It can get a little repetitive writing job ads for Perl Developer positions. Fundamentally, what have we even got to talk about here? Well…
You can talk about the specific technologies being used. Obviously, we have Perl. Most places (including this client) are using Moose or Moo, DBIx::Class, PSGI and Plack. You’re hoping for some skills suggestive of sensible DevOps tooling (Chef and AWS in this case), some kind of messaging or job queue for companies at any sort of scale (Gearman), and perhaps one or two interesting pieces of technology you’ve not used before (Varnish, Solr, neural networks here).
You’re going to want to know the company is growing, successful, and well-financed, all of which this particular company is – you’ve probably heard of them, and you may well have used their services.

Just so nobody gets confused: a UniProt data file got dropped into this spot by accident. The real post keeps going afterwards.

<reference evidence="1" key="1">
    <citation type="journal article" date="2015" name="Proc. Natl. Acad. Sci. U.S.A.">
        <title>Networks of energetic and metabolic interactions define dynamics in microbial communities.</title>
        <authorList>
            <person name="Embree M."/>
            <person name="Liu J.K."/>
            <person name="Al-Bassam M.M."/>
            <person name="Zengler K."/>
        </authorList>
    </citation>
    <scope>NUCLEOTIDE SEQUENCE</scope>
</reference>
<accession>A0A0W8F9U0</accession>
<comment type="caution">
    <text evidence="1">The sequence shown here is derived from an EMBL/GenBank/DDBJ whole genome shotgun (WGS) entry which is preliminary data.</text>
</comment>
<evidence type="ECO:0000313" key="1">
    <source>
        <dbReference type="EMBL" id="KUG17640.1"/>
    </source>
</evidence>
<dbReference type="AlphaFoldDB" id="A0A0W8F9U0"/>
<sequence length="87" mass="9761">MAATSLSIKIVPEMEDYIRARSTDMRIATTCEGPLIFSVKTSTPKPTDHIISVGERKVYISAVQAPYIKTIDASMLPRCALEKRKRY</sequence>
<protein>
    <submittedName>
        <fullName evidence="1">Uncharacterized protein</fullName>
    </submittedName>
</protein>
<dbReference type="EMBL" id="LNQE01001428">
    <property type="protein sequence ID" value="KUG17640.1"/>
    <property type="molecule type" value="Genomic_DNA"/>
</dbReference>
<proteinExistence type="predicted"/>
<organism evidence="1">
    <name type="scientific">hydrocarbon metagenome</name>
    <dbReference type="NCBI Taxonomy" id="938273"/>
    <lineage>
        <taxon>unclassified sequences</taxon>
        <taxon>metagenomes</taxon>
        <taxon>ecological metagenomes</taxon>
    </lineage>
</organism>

But what you don’t generally get from a job ad is any feeling about what it’s like to work at the company, day in, and day out. Who are your colleagues? When you need help untangling the FoobarWidget module, are they going to be sweet, helpful, and switched on, or are they going to grumble that you’ve asked them questions? Is your project manager a megalomaniac, or someone who’ll thoughtfully work through requirements with you, carefully taking on board your ideas?
Here is what I can tell you about this particular client: two of my favourite colleagues from one of my favourite jobs as a developer work there, and are trying to hire people who will reinforce their company culture. They’re kind, quiet, and highly competent Perl developers who I can personally attest to being a joy to sit next to, day in and day out. While I’ve not worked with their product manager, I’ve met him a few times, and he’s highly switched on with a deep respect for his development team.
So that’s it, in a nutshell. Your average Perl development role, but with a personal recommendation from me that your colleagues are great people, and that I’d be surprised if you didn’t enjoy your time there.
image is via Flickr; license: CC BY 2.0